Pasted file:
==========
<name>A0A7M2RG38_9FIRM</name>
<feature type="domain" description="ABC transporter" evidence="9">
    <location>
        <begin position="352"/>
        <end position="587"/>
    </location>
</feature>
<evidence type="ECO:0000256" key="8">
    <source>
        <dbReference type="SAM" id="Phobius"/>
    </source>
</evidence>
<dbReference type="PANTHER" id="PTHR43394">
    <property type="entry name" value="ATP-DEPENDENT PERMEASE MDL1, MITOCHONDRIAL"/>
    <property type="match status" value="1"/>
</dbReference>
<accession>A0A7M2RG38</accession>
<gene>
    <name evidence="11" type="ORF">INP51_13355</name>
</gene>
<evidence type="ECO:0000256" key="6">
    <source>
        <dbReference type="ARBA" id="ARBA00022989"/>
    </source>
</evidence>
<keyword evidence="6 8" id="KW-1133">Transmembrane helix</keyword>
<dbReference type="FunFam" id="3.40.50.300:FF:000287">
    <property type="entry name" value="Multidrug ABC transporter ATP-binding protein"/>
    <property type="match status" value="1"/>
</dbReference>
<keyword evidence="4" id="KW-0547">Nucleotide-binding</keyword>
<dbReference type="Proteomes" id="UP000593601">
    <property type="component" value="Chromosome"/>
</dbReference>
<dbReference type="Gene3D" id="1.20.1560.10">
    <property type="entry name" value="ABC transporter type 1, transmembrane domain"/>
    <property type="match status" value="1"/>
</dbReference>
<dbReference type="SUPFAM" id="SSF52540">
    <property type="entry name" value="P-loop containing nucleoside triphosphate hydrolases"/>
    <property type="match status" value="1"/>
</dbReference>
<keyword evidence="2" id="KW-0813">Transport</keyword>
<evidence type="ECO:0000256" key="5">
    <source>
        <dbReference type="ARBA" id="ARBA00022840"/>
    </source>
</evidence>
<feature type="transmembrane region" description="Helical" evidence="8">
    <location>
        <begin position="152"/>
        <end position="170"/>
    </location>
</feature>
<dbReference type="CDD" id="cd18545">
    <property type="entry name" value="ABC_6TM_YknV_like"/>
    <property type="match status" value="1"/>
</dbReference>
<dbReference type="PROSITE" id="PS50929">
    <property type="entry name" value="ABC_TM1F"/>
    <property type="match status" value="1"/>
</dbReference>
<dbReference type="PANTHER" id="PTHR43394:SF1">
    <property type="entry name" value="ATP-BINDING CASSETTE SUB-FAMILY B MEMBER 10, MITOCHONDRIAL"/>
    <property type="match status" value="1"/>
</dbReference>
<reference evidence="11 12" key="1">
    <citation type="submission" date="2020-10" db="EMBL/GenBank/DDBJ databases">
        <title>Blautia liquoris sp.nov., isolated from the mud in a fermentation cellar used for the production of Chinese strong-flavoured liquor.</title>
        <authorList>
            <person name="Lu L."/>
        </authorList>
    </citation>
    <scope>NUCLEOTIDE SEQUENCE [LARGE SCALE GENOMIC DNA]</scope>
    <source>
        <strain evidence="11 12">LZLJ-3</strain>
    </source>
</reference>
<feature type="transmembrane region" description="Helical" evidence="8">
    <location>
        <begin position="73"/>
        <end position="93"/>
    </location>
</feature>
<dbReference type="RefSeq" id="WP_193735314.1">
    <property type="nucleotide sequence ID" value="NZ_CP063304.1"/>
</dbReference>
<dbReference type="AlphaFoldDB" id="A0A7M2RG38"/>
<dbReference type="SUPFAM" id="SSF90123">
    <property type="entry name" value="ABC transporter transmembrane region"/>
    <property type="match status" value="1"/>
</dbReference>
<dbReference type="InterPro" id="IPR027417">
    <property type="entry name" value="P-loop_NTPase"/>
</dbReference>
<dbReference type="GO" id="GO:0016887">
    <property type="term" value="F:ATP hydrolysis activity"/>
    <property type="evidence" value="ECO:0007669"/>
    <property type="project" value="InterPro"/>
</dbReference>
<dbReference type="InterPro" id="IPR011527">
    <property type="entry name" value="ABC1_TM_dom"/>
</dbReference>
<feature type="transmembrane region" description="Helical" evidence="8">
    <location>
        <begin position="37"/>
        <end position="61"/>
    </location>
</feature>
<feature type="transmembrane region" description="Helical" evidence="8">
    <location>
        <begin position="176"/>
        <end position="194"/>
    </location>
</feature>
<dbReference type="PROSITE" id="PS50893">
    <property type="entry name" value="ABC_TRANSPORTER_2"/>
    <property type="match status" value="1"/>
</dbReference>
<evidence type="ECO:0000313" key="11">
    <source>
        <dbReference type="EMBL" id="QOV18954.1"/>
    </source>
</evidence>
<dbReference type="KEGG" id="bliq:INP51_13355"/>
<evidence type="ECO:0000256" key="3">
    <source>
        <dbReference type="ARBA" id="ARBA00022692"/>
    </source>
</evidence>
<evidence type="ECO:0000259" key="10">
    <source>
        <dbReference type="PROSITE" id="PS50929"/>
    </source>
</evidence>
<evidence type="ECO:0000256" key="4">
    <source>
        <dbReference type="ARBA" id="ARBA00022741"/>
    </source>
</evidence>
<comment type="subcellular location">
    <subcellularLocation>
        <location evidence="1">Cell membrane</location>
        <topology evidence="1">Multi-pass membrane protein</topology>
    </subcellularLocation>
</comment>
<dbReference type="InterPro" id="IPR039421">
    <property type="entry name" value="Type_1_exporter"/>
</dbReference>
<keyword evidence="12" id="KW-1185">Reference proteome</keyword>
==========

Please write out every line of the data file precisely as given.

<name>A0A7M2RG38_9FIRM</name>
<feature type="domain" description="ABC transporter" evidence="9">
    <location>
        <begin position="352"/>
        <end position="587"/>
    </location>
</feature>
<evidence type="ECO:0000256" key="8">
    <source>
        <dbReference type="SAM" id="Phobius"/>
    </source>
</evidence>
<dbReference type="PANTHER" id="PTHR43394">
    <property type="entry name" value="ATP-DEPENDENT PERMEASE MDL1, MITOCHONDRIAL"/>
    <property type="match status" value="1"/>
</dbReference>
<accession>A0A7M2RG38</accession>
<gene>
    <name evidence="11" type="ORF">INP51_13355</name>
</gene>
<evidence type="ECO:0000256" key="6">
    <source>
        <dbReference type="ARBA" id="ARBA00022989"/>
    </source>
</evidence>
<keyword evidence="6 8" id="KW-1133">Transmembrane helix</keyword>
<dbReference type="FunFam" id="3.40.50.300:FF:000287">
    <property type="entry name" value="Multidrug ABC transporter ATP-binding protein"/>
    <property type="match status" value="1"/>
</dbReference>
<keyword evidence="4" id="KW-0547">Nucleotide-binding</keyword>
<dbReference type="Proteomes" id="UP000593601">
    <property type="component" value="Chromosome"/>
</dbReference>
<dbReference type="Gene3D" id="1.20.1560.10">
    <property type="entry name" value="ABC transporter type 1, transmembrane domain"/>
    <property type="match status" value="1"/>
</dbReference>
<dbReference type="SUPFAM" id="SSF52540">
    <property type="entry name" value="P-loop containing nucleoside triphosphate hydrolases"/>
    <property type="match status" value="1"/>
</dbReference>
<keyword evidence="2" id="KW-0813">Transport</keyword>
<evidence type="ECO:0000256" key="5">
    <source>
        <dbReference type="ARBA" id="ARBA00022840"/>
    </source>
</evidence>
<feature type="transmembrane region" description="Helical" evidence="8">
    <location>
        <begin position="152"/>
        <end position="170"/>
    </location>
</feature>
<dbReference type="CDD" id="cd18545">
    <property type="entry name" value="ABC_6TM_YknV_like"/>
    <property type="match status" value="1"/>
</dbReference>
<dbReference type="PROSITE" id="PS50929">
    <property type="entry name" value="ABC_TM1F"/>
    <property type="match status" value="1"/>
</dbReference>
<dbReference type="PANTHER" id="PTHR43394:SF1">
    <property type="entry name" value="ATP-BINDING CASSETTE SUB-FAMILY B MEMBER 10, MITOCHONDRIAL"/>
    <property type="match status" value="1"/>
</dbReference>
<reference evidence="11 12" key="1">
    <citation type="submission" date="2020-10" db="EMBL/GenBank/DDBJ databases">
        <title>Blautia liquoris sp.nov., isolated from the mud in a fermentation cellar used for the production of Chinese strong-flavoured liquor.</title>
        <authorList>
            <person name="Lu L."/>
        </authorList>
    </citation>
    <scope>NUCLEOTIDE SEQUENCE [LARGE SCALE GENOMIC DNA]</scope>
    <source>
        <strain evidence="11 12">LZLJ-3</strain>
    </source>
</reference>
<feature type="transmembrane region" description="Helical" evidence="8">
    <location>
        <begin position="73"/>
        <end position="93"/>
    </location>
</feature>
<dbReference type="RefSeq" id="WP_193735314.1">
    <property type="nucleotide sequence ID" value="NZ_CP063304.1"/>
</dbReference>
<dbReference type="AlphaFoldDB" id="A0A7M2RG38"/>
<dbReference type="SUPFAM" id="SSF90123">
    <property type="entry name" value="ABC transporter transmembrane region"/>
    <property type="match status" value="1"/>
</dbReference>
<dbReference type="InterPro" id="IPR027417">
    <property type="entry name" value="P-loop_NTPase"/>
</dbReference>
<dbReference type="GO" id="GO:0016887">
    <property type="term" value="F:ATP hydrolysis activity"/>
    <property type="evidence" value="ECO:0007669"/>
    <property type="project" value="InterPro"/>
</dbReference>
<dbReference type="InterPro" id="IPR011527">
    <property type="entry name" value="ABC1_TM_dom"/>
</dbReference>
<feature type="transmembrane region" description="Helical" evidence="8">
    <location>
        <begin position="37"/>
        <end position="61"/>
    </location>
</feature>
<feature type="transmembrane region" description="Helical" evidence="8">
    <location>
        <begin position="176"/>
        <end position="194"/>
    </location>
</feature>
<dbReference type="PROSITE" id="PS50893">
    <property type="entry name" value="ABC_TRANSPORTER_2"/>
    <property type="match status" value="1"/>
</dbReference>
<evidence type="ECO:0000313" key="11">
    <source>
        <dbReference type="EMBL" id="QOV18954.1"/>
    </source>
</evidence>
<dbReference type="KEGG" id="bliq:INP51_13355"/>
<evidence type="ECO:0000256" key="3">
    <source>
        <dbReference type="ARBA" id="ARBA00022692"/>
    </source>
</evidence>
<evidence type="ECO:0000259" key="10">
    <source>
        <dbReference type="PROSITE" id="PS50929"/>
    </source>
</evidence>
<evidence type="ECO:0000256" key="4">
    <source>
        <dbReference type="ARBA" id="ARBA00022741"/>
    </source>
</evidence>
<comment type="subcellular location">
    <subcellularLocation>
        <location evidence="1">Cell membrane</location>
        <topology evidence="1">Multi-pass membrane protein</topology>
    </subcellularLocation>
</comment>
<dbReference type="InterPro" id="IPR039421">
    <property type="entry name" value="Type_1_exporter"/>
</dbReference>
<keyword evidence="12" id="KW-1185">Reference proteome</keyword>